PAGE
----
Constitutional expert warns looming Durham report has Beltway 'rattled'

The National Mall is seen at night Sunday, April 18, 2021, as President Joe Biden and First Lady Jill Biden fly aboard Marine One from Wilmington, Delaware, to the White House. (Official White House photo by Adam Schultz)

The looming report on the manipulation of the nation’s legal system by those in the Barack Obama administration to pursue the now-debunked “Russia collusion” allegations against President Trump has those in the Beltway “rattled,” according to an analysis by constitutional expert Jonathan Turley.

“For good reason,” noted the Shapiro Professor of Public Interest Law at George Washington University.

For two years, Durham, a former U.S. attorney, has been investigating what happened that allowed those in the establishment, inside the government in Washington, to manipulate evidence, as one FBI already has confessed, and more, to pursue the campaign against Trump.

The DOJ’s inspector general already has released a long list of offenses that were committed during the Obama administration’s work, and the FISA court, which was convinced to authorize spying on the Trump campaign with evidence that apparently was made up, has rescinded some of his authorizations.

Turley noted a report from Friday that Durham was “presenting evidence against FBI agents and possibly others in the use of false information or tips at the start of the Russia investigation in 2016.”

“Those ‘others,'” he said, “could include a virtual who’s who of Washington politics, and even if they are not indicted, Durham could implicate some of the most powerful figures in politics in his final report, expected in the coming months.”

He said evidence that has come to light in just the last few months – even though the apparent conspiracy and Steele-dossier triggered campaign to destroy Trump’s candidacy – and then presidency – began years ago.

“It was disclosed in October, for instance, that President Obama was briefed by his CIA director, John Brennan, on July 28, 2016, on intelligence suggesting that Hillary Clinton planned to tie then-candidate Donald Trump to Russia as ‘a means of distracting the public from her use of a private email server.’ The date was significant because the Russia investigation was initiated July 31, 2016, just three days later,” Turley explained.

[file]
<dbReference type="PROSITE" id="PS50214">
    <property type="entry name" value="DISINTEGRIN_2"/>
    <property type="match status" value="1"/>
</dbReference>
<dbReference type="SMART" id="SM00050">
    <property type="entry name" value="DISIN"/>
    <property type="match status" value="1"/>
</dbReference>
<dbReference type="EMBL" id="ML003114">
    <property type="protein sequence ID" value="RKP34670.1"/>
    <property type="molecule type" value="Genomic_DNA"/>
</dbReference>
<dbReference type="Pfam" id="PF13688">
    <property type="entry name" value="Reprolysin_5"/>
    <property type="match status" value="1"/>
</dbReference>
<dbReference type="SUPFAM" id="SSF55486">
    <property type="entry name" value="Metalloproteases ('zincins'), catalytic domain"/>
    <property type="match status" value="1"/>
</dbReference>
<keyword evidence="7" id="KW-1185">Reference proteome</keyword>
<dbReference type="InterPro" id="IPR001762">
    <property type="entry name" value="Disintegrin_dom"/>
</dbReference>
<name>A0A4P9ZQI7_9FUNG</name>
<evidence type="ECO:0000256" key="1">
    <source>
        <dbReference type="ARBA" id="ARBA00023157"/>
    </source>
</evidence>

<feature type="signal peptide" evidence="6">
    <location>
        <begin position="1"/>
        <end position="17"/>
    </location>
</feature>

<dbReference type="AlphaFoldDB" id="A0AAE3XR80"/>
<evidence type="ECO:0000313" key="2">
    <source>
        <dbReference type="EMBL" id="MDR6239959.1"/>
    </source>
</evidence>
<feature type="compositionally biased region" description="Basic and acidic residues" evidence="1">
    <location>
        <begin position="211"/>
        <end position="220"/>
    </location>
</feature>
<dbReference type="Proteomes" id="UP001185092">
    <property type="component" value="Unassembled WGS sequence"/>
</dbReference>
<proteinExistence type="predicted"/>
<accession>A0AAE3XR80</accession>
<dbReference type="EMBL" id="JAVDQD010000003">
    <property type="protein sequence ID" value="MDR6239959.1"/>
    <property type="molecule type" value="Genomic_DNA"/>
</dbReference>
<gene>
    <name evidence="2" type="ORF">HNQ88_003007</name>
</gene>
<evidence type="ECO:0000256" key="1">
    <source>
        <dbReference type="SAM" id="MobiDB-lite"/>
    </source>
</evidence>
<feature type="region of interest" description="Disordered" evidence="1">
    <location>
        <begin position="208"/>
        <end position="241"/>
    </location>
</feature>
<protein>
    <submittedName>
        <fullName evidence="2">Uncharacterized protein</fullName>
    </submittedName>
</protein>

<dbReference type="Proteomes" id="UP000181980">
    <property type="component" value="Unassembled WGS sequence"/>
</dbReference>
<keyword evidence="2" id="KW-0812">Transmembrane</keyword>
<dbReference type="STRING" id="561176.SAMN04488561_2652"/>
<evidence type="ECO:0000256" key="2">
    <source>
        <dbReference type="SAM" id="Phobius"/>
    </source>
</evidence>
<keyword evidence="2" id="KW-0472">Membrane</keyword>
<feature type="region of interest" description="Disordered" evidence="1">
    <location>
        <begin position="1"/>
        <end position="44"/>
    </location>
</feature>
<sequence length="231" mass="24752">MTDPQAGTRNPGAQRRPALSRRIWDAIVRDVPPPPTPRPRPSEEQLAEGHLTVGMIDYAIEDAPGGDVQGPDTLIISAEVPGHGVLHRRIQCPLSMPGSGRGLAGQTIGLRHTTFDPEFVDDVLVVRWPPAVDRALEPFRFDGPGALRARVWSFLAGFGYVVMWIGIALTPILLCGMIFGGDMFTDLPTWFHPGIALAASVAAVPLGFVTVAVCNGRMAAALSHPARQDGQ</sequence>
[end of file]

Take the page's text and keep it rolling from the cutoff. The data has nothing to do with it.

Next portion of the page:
Of course it was the Steele dossier, funded in party by Hillary Clinton, that alleged Trump was in collusion with Russia.

“Throughout the campaign, the Clinton campaign denied any involvement in the creation of the so-called Steele dossier’s allegations of Trump-Russia connections. However, weeks after the election, journalists discovered that the Clinton campaign hid payments for the dossier made to a research firm, Fusion GPS, as ‘legal fees’ among the $5.6 million paid to the campaign’s law firm,” Turley noted.

And John Podesta, Clinton’s campaign chairman, claimed to Congress that there was no contractual agreement with Fusion GPS.

And, he said, “It was later revealed that American intelligence viewed Steele as unreliable and believed his dossier was used by Russian intelligence to plant disinformation. Later reports show that Steele shopped the information to any reporters who would listen before the election and that there was an effort to get the information to trusted figures in the Justice Department.”

Then there were the situations involve Bruce Ohr, a DOJ official, and his wife, Nellie, who worked for Fusion GPS on Trump’s “purported” connections to Russia, he said.

“For many individuals, the statute of limitations may have passed on any alleged crimes,” Turley said. “But the truth brought to light in any final report could result a public indictment of sorts.”

He said the final fight could be over the release of the report itself, because “many in Congress and the media may not want it to see the light of day since it is likely to be an indictment not just of the FBI but of the establishment and an enabling media.”

The Journal report said Durham was presenting evidence to a grand jury, which could be a sign he’s considering additional criminal charges.

Last year, Durham brought a charge against former FBI lawyer Kevin Clinesmith, who admitted altering an email about Trump campaign aide Carter Page, a target of FBI surveillance. Clinesmith agreed to a plea deal and was sentenced to probation.

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